This week's review of ad fraud and quality in the digital advertising space.
1: Report: Connected TV/OTT Programmatic Advertising in the Age of COVID-19
Pixalate’s Programmatic Ad Spend in the Age of COVID-19: Connected TV/OTT Advertising report provides an analysis of how U.S. programmatic advertisers reallocated investments in March 2020 in response to the crisis.
Key Findings: Programmatic Connected TV/OTT ad spend decreased 14% in March
- OTT/CTV ad spend: Connected TV (CTV) / over-the-top (OTT) ad spend decreased 14% in March
- Hulu, Sling drop over 25%: The two biggest Roku apps in terms of programmatic ad spend, Hulu (-30%) and Sling TV (-26%), saw drops roughly 2x larger than the wider marketplace in March
- Apple, Amazon devices gain market share: Apple (+10%) and Amazon (+11%) devices saw double-digit increases in their share of programmatic ad spend share of voice among OTT/CTV devices
- ‘Educational’ apps rise nearly 3,000%: Apps in the ‘Educational' category on Roku saw a 2,946% increase in programmatic ad spend
2. COVID-19: PBS (+1,517%) and CNBC (+689%) among biggest Roku app risers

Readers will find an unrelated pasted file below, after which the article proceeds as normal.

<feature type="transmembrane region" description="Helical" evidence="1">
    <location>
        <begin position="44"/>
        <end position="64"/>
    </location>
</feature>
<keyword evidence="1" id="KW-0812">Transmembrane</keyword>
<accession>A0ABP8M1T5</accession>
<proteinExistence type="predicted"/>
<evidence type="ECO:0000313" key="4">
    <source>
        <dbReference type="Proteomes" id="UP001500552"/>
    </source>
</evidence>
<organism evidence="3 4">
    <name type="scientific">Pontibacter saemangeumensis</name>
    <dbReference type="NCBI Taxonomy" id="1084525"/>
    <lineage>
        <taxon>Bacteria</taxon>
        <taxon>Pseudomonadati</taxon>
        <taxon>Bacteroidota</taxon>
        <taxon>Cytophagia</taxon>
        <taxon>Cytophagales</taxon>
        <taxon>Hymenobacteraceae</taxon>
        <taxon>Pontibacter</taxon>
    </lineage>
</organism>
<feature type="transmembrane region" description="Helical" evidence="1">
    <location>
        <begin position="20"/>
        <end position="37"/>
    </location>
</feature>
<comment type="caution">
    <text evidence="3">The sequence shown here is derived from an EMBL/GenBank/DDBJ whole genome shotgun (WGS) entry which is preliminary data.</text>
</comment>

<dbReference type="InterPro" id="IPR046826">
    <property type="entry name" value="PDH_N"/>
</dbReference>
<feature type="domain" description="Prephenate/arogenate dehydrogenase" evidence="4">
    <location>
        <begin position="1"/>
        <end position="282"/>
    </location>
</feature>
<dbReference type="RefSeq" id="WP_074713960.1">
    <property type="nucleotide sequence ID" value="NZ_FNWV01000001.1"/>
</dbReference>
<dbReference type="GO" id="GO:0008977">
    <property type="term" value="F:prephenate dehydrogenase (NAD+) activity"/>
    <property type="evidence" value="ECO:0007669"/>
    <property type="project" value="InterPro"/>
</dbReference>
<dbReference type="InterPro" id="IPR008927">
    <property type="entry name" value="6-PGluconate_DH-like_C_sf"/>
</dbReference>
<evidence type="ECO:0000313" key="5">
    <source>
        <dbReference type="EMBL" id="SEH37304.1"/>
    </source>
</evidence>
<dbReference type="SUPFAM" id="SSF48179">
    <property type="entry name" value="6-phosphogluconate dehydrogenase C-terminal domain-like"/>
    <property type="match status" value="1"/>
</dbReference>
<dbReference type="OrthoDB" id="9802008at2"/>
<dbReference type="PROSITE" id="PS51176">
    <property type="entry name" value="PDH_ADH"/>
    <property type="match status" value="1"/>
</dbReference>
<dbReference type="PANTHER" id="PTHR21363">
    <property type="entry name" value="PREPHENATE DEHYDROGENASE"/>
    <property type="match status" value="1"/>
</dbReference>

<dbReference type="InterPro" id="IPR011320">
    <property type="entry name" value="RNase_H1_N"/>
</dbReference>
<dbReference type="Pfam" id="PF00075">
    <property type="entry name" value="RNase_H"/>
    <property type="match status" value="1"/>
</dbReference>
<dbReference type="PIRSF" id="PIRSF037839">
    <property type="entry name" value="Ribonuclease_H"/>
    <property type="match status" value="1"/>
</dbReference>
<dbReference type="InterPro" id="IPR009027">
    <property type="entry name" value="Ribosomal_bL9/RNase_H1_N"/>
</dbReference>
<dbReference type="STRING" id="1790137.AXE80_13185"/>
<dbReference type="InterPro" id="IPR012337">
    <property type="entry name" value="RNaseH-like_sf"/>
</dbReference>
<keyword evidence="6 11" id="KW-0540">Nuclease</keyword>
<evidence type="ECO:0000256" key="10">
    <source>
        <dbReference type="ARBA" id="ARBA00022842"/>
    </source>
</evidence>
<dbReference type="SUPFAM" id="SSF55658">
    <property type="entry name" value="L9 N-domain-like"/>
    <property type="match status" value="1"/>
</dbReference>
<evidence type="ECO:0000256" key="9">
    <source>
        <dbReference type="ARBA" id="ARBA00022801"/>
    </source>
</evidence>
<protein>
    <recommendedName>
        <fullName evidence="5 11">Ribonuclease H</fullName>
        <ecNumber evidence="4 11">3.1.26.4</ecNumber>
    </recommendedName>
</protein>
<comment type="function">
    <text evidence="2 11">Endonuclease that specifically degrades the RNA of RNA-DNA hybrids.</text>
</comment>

While overall programmatic OTT/CTV ad spend decreased 14% in March, certain apps saw big jumps in demand, according to Pixalate's Programmatic Ad Spend in the Age of COVID-19: Connected TV/OTT Advertising report.
Among the biggest risers were PBS (+1,517% increase in programmatic ad transactions in March 2020), CNBS (+689%), DIY Network GO (+419%) and others.
3. CTV is a 'prime opportunity' for both marketers and fraudsters
This AdExchanger op-ed notes that due to COVID-19, "Connected TV is a prime opportunity for marketers — and ad fraud."
"Connected TV already has its share of ad fraud problems thanks to its attractive double-digit CPMs and its lagging capabilities for ad measurement and verification compared with desktop and mobile web," the op-ed reads. "Couple these factors with increased consumption habits and a market now distracted by bigger issues – the coronavirus – and it’s not hard to see connected TV as an even bigger target for ad fraud."
4. Google set to require advertisers to verify identities
"Google plans to soon require all advertisers to provide proof of their identities as well as the countries where they do business, in hopes of providing consumers with more insight into online advertising," reported MediaPost. The information is expected to be made available to consumers in the "Why this Ad" menu on Google ads by this summer, per MediaPost.
5. The Trade Desk asks for a 'single supply path' to inventory
Adweek has reported that The Trade Desk is asking SSPs for "a single supply path to publisher inventory" to create "a more transparent marketplace."